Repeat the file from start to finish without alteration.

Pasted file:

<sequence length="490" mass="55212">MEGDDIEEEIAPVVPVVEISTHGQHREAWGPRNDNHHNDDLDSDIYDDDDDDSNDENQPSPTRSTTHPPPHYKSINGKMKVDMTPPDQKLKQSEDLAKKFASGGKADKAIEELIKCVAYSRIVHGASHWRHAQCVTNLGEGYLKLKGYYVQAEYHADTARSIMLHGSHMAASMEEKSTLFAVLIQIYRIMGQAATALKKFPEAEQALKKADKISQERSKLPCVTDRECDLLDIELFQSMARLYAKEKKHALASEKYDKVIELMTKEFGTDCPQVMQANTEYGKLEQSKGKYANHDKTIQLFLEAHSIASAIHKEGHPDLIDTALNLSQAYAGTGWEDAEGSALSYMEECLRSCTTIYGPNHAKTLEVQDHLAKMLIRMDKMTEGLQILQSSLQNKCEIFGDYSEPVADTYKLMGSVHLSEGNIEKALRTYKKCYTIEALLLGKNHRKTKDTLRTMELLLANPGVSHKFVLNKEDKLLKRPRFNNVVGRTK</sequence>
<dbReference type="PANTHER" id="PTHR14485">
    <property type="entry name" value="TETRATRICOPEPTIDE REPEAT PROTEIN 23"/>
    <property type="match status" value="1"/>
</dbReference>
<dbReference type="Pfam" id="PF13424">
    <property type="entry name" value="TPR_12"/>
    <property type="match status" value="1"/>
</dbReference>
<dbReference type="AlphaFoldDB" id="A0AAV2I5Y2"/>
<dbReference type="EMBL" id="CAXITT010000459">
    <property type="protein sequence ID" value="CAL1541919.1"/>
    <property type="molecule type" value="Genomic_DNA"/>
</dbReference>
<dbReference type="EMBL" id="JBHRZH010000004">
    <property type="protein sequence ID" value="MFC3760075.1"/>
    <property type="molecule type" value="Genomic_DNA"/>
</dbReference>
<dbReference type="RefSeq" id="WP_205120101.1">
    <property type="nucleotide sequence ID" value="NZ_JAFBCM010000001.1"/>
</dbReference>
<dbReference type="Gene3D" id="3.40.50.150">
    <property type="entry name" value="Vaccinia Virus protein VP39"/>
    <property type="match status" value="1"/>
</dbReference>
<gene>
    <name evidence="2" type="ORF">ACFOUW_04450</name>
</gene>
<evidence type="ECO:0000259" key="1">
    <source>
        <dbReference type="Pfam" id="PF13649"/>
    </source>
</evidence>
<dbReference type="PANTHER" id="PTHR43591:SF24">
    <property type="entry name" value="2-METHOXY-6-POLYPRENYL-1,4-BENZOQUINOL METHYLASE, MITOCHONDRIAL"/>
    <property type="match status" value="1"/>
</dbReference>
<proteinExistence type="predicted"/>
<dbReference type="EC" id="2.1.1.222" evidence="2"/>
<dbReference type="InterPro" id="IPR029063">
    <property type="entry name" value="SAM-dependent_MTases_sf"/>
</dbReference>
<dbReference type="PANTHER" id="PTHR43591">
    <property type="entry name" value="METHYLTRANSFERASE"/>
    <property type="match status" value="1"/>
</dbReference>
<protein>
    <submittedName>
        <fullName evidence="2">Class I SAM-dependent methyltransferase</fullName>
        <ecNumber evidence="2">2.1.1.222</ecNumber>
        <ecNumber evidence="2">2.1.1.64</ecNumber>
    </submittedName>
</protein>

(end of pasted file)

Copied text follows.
<sequence length="490" mass="55212">MEGDDIEEEIAPVVPVVEISTHGQHREAWGPRNDNHHNDDLDSDIYDDDDDDSNDENQPSPTRSTTHPPPHYKSINGKMKVDMTPPDQKLKQSEDLAKKFASGGKADKAIEELIKCVAYSRIVHGASHWRHAQCVTNLGEGYLKLKGYYVQAEYHADTARSIMLHGSHMAASMEEKSTLFAVLIQIYRIMGQAATALKKFPEAEQALKKADKISQERSKLPCVTDRECDLLDIELFQSMARLYAKEKKHALASEKYDKVIELMTKEFGTDCPQVMQANTEYGKLEQSKGKYANHDKTIQLFLEAHSIASAIHKEGHPDLIDTALNLSQAYAGTGWEDAEGSALSYMEECLRSCTTIYGPNHAKTLEVQDHLAKMLIRMDKMTEGLQILQSSLQNKCEIFGDYSEPVADTYKLMGSVHLSEGNIEKALRTYKKCYTIEALLLGKNHRKTKDTLRTMELLLANPGVSHKFVLNKEDKLLKRPRFNNVVGRTK</sequence>
<dbReference type="PANTHER" id="PTHR14485">
    <property type="entry name" value="TETRATRICOPEPTIDE REPEAT PROTEIN 23"/>
    <property type="match status" value="1"/>
</dbReference>
<dbReference type="Pfam" id="PF13424">
    <property type="entry name" value="TPR_12"/>
    <property type="match status" value="1"/>
</dbReference>
<dbReference type="AlphaFoldDB" id="A0AAV2I5Y2"/>
<dbReference type="EMBL" id="CAXITT010000459">
    <property type="protein sequence ID" value="CAL1541919.1"/>
    <property type="molecule type" value="Genomic_DNA"/>
</dbReference>
<dbReference type="EMBL" id="JBHRZH010000004">
    <property type="protein sequence ID" value="MFC3760075.1"/>
    <property type="molecule type" value="Genomic_DNA"/>
</dbReference>
<dbReference type="RefSeq" id="WP_205120101.1">
    <property type="nucleotide sequence ID" value="NZ_JAFBCM010000001.1"/>
</dbReference>
<dbReference type="Gene3D" id="3.40.50.150">
    <property type="entry name" value="Vaccinia Virus protein VP39"/>
    <property type="match status" value="1"/>
</dbReference>
<gene>
    <name evidence="2" type="ORF">ACFOUW_04450</name>
</gene>
<evidence type="ECO:0000259" key="1">
    <source>
        <dbReference type="Pfam" id="PF13649"/>
    </source>
</evidence>
<dbReference type="PANTHER" id="PTHR43591:SF24">
    <property type="entry name" value="2-METHOXY-6-POLYPRENYL-1,4-BENZOQUINOL METHYLASE, MITOCHONDRIAL"/>
    <property type="match status" value="1"/>
</dbReference>
<proteinExistence type="predicted"/>
<dbReference type="EC" id="2.1.1.222" evidence="2"/>
<dbReference type="InterPro" id="IPR029063">
    <property type="entry name" value="SAM-dependent_MTases_sf"/>
</dbReference>
<dbReference type="PANTHER" id="PTHR43591">
    <property type="entry name" value="METHYLTRANSFERASE"/>
    <property type="match status" value="1"/>
</dbReference>
<protein>
    <submittedName>
        <fullName evidence="2">Class I SAM-dependent methyltransferase</fullName>
        <ecNumber evidence="2">2.1.1.222</ecNumber>
        <ecNumber evidence="2">2.1.1.64</ecNumber>
    </submittedName>
</protein>